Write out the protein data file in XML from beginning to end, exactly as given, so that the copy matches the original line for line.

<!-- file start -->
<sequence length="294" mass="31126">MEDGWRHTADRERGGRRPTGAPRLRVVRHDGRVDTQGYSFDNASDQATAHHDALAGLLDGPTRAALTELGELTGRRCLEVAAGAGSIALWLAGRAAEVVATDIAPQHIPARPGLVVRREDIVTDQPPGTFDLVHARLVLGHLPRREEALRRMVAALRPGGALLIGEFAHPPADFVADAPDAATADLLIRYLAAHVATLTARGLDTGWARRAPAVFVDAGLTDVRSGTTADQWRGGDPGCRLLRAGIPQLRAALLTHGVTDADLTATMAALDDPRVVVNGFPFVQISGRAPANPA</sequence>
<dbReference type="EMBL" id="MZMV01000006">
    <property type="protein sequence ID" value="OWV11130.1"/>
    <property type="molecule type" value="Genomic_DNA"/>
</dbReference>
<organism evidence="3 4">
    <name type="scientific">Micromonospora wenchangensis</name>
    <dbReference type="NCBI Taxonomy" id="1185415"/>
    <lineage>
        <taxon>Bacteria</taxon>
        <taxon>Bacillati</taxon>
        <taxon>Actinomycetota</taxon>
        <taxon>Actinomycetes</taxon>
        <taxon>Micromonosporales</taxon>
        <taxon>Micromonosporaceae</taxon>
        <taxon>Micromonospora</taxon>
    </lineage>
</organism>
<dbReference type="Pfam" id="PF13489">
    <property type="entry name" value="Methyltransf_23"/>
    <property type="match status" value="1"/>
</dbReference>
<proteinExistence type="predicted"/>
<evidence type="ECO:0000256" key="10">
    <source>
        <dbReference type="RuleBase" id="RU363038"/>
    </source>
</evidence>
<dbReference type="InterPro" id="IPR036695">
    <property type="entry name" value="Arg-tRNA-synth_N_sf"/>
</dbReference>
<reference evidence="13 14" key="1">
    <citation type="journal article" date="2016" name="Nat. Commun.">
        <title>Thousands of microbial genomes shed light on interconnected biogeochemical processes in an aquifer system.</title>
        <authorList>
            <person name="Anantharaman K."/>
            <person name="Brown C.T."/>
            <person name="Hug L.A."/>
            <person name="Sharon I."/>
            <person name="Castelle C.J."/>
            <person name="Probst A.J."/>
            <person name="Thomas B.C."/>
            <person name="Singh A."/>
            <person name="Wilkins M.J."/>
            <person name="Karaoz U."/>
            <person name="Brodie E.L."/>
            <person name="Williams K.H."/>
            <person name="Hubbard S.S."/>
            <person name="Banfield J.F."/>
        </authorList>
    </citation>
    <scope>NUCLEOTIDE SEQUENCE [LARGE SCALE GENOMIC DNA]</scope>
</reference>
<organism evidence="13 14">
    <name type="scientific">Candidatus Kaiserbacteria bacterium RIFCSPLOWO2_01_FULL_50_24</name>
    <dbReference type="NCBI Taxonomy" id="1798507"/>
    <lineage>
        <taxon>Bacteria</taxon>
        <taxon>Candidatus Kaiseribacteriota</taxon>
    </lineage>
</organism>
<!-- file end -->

<sequence length="294" mass="31126">MEDGWRHTADRERGGRRPTGAPRLRVVRHDGRVDTQGYSFDNASDQATAHHDALAGLLDGPTRAALTELGELTGRRCLEVAAGAGSIALWLAGRAAEVVATDIAPQHIPARPGLVVRREDIVTDQPPGTFDLVHARLVLGHLPRREEALRRMVAALRPGGALLIGEFAHPPADFVADAPDAATADLLIRYLAAHVATLTARGLDTGWARRAPAVFVDAGLTDVRSGTTADQWRGGDPGCRLLRAGIPQLRAALLTHGVTDADLTATMAALDDPRVVVNGFPFVQISGRAPANPA</sequence>
<dbReference type="EMBL" id="MZMV01000006">
    <property type="protein sequence ID" value="OWV11130.1"/>
    <property type="molecule type" value="Genomic_DNA"/>
</dbReference>
<organism evidence="3 4">
    <name type="scientific">Micromonospora wenchangensis</name>
    <dbReference type="NCBI Taxonomy" id="1185415"/>
    <lineage>
        <taxon>Bacteria</taxon>
        <taxon>Bacillati</taxon>
        <taxon>Actinomycetota</taxon>
        <taxon>Actinomycetes</taxon>
        <taxon>Micromonosporales</taxon>
        <taxon>Micromonosporaceae</taxon>
        <taxon>Micromonospora</taxon>
    </lineage>
</organism>
<dbReference type="Pfam" id="PF13489">
    <property type="entry name" value="Methyltransf_23"/>
    <property type="match status" value="1"/>
</dbReference>
<proteinExistence type="predicted"/>
<evidence type="ECO:0000256" key="10">
    <source>
        <dbReference type="RuleBase" id="RU363038"/>
    </source>
</evidence>
<dbReference type="InterPro" id="IPR036695">
    <property type="entry name" value="Arg-tRNA-synth_N_sf"/>
</dbReference>
<reference evidence="13 14" key="1">
    <citation type="journal article" date="2016" name="Nat. Commun.">
        <title>Thousands of microbial genomes shed light on interconnected biogeochemical processes in an aquifer system.</title>
        <authorList>
            <person name="Anantharaman K."/>
            <person name="Brown C.T."/>
            <person name="Hug L.A."/>
            <person name="Sharon I."/>
            <person name="Castelle C.J."/>
            <person name="Probst A.J."/>
            <person name="Thomas B.C."/>
            <person name="Singh A."/>
            <person name="Wilkins M.J."/>
            <person name="Karaoz U."/>
            <person name="Brodie E.L."/>
            <person name="Williams K.H."/>
            <person name="Hubbard S.S."/>
            <person name="Banfield J.F."/>
        </authorList>
    </citation>
    <scope>NUCLEOTIDE SEQUENCE [LARGE SCALE GENOMIC DNA]</scope>
</reference>
<organism evidence="13 14">
    <name type="scientific">Candidatus Kaiserbacteria bacterium RIFCSPLOWO2_01_FULL_50_24</name>
    <dbReference type="NCBI Taxonomy" id="1798507"/>
    <lineage>
        <taxon>Bacteria</taxon>
        <taxon>Candidatus Kaiseribacteriota</taxon>
    </lineage>
</organism>